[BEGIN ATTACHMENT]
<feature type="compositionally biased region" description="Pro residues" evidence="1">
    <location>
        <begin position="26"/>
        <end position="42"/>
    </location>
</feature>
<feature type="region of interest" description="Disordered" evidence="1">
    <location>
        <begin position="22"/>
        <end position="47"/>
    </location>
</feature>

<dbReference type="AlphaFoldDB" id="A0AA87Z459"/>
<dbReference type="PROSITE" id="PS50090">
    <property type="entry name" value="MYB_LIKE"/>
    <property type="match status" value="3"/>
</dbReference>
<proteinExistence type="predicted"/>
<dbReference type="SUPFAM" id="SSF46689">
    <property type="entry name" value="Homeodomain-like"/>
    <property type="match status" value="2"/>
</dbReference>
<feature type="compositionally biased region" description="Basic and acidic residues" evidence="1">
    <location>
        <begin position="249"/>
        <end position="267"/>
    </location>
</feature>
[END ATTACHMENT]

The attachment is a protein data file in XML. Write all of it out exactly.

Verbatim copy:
<feature type="compositionally biased region" description="Pro residues" evidence="1">
    <location>
        <begin position="26"/>
        <end position="42"/>
    </location>
</feature>
<feature type="region of interest" description="Disordered" evidence="1">
    <location>
        <begin position="22"/>
        <end position="47"/>
    </location>
</feature>

<dbReference type="AlphaFoldDB" id="A0AA87Z459"/>
<dbReference type="PROSITE" id="PS50090">
    <property type="entry name" value="MYB_LIKE"/>
    <property type="match status" value="3"/>
</dbReference>
<proteinExistence type="predicted"/>
<dbReference type="SUPFAM" id="SSF46689">
    <property type="entry name" value="Homeodomain-like"/>
    <property type="match status" value="2"/>
</dbReference>
<feature type="compositionally biased region" description="Basic and acidic residues" evidence="1">
    <location>
        <begin position="249"/>
        <end position="267"/>
    </location>
</feature>